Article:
Tag Archives: John Semple

Custom House of Dublin

Custom House
* Dublin, Ireland *

One of the monumental buildings along the River Liffey’s north bank in the heart of Dublin City is the “Custom House” next to the Dublin Docklands on Custom House Quay between Butt Bridge and Talbot Memorial Bridge. “Teach an Chustaim” is one of the more popular examples of Neo-Classical 18th century architecture in Ireland. It is the current home of the Department of the Environment, Community, and Local Government Offices. Visualized by John Beresfrod, the first commissioner of Revenue in 1780, the Irish architect James Gandon was selected to make it a reality. The Dublin Corporation was against the project as was local merchants who believed it would change the axis of the city centre.
It became a costly building project as first laid out on a swamp, away from the current city centre, and laying of the foundations were disrupted by the High Sheriff and the Dublin Corporation. Ignoring the protests, they plowed ahead with construction. Gandon commissioned many of the available masons and stone cutters in Dublin at the time to complete the project. Notably he worked with the Meath stone cutter Henry Darley, mason John Semple, and carpenter Hugh Henry. They finished the project at a cost of 200,000 by November of 1791. The building majestically displays four facades decorated with coats-of-arms and ornamental sculptures representing Ireland’s rivers. Atop, is Henry Banks’ work on the dome and various supernatural statues. Originally the building was utilized for the collection of custom duties with river traffic into the port of Dublin. As this practice became obsolete, so did the original purpose of the building, and occupation was soon replaced by Irish government offices. The Irish Republican Army burnt down the building during the Irish War of Independence in 1921, destroying most of Gandon’s original interior design and causing the central dome to collapse. This fire destroyed a large amount of irreplaceable historical records for Ireland and in so doing caused a major setback for the IRA as a majority of its volunteers were captured at this point. It was later restored by the Irish Free State Government, and the results of this reconstrucion can be seen on the current building exterior – dome was rebuilt using Irish Ardbraccan limestone that is darker than the original Portland stone, but was done to promote Irish resources. Further restorations took place by the Office of Public Works in the 1980’s.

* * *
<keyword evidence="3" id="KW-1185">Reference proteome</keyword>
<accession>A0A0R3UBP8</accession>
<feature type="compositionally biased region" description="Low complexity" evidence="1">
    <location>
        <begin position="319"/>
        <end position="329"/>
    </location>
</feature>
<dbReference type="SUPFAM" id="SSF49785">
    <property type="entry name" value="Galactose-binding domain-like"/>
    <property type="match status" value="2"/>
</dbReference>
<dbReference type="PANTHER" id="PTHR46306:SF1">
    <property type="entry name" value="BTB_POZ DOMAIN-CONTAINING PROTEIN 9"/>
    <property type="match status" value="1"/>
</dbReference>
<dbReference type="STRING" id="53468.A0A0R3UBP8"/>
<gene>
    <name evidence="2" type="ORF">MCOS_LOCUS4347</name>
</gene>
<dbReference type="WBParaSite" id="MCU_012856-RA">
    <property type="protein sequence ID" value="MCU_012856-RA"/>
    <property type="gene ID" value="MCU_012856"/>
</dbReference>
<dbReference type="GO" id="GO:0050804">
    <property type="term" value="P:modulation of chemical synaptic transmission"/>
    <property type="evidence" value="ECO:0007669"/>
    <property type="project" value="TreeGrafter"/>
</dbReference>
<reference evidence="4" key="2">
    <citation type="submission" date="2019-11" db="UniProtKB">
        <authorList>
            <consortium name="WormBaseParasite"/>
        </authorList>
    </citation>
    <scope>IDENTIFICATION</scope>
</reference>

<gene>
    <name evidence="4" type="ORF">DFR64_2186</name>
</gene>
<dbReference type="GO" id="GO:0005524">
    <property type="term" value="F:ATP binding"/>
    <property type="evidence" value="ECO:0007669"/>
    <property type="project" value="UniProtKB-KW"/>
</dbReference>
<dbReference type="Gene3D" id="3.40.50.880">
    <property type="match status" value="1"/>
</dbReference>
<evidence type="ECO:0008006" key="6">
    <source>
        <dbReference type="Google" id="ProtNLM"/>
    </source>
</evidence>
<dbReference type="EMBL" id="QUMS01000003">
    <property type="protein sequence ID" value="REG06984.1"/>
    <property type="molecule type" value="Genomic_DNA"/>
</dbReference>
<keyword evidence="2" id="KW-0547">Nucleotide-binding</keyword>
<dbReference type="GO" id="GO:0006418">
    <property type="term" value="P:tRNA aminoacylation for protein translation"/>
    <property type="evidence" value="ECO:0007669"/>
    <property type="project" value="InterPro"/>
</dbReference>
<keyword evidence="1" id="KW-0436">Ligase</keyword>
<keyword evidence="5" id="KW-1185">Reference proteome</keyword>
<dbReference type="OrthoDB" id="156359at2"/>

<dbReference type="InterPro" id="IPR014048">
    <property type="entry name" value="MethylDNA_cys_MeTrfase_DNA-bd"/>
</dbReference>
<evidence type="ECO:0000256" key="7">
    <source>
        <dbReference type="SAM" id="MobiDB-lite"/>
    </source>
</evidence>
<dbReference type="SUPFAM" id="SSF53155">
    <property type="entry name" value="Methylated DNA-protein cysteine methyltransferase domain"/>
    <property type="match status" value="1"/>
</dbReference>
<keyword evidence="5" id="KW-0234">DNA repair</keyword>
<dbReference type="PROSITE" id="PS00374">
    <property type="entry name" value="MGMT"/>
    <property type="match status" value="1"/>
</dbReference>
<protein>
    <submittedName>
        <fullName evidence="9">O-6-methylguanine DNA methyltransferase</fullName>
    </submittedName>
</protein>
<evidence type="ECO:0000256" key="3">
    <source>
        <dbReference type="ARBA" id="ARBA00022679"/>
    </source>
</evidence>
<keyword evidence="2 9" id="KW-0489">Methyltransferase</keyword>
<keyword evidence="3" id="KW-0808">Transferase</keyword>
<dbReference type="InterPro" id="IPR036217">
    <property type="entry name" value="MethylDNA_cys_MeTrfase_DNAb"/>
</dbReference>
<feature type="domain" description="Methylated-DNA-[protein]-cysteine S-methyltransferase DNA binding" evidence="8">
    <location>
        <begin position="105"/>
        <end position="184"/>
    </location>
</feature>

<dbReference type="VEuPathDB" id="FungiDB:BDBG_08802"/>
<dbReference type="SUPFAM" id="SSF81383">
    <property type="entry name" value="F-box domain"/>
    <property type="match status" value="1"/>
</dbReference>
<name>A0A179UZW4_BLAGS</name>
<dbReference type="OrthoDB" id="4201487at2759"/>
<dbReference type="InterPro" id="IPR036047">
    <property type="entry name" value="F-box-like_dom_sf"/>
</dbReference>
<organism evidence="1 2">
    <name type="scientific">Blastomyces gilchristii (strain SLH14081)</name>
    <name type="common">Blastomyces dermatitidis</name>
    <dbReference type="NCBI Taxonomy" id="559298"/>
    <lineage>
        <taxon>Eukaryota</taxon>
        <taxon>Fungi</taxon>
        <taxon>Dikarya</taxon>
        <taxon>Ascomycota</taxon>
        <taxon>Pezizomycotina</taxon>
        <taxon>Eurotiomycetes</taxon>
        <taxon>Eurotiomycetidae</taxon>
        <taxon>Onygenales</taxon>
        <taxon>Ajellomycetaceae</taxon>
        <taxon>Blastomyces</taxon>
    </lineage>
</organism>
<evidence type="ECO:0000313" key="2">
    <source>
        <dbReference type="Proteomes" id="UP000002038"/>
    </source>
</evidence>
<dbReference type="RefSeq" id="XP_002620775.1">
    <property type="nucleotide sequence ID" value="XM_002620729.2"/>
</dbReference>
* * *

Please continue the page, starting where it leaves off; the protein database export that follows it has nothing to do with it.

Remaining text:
Bibliography/Recommended Resources:
  • Craig, Maurice. 1969 “Dublin 1660-1860”.
  • Mackay, James “Michael Collins: A Life”
  • Wikipedia: The Free Encyclopedia. “Dublin Custom House” Website referenced May 2012.


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The Black Church (Dublin)

Black Church
* aka: St. Mary’s Chapel of Ease * The Black Church, St. Marys Place, Dublin, Co. Dublin, Ireland? – 01 860 0007? *
St. Mary’s Chapel of Ease was a Gothic Revival Cathedral that was part of the Church of Ireland and located on St. Mary’s Place, in Dublin, Ireland. A chapel of ease is a church building other than the parish church lcoated within the bounds of a parish for those to attend that cannot conveniently reach the main church. This is also known as “The Black Church” and sinisterly looms upon its onlookers in the area. Named “the Black Church” after the black limestone calp it was created from. The Church was designed and founded by John Semple in 1830. Within the Church there is no walls or ceiling, but rather consists of a single parabolic vault. It was the favorite Church of infamous English Poet Sir John Betjeman and the Dubliner Austin Clarke. Clarke claimed in his autobiography that a local legend states that if you went Twice Round the Black Church the Devil would appear. Some say that you have to walk counter clockwise around the Church three times at midnight to summon the Devil. The Church is now closed. took the title for his autobiography from the local legend that the devil would appear if you went Twice Round the Black Church. The church is no longer open and was closed 1962. It is currently used for offices for the Dublin Corporation. The grounds belong to the Earl of Mountjoy.

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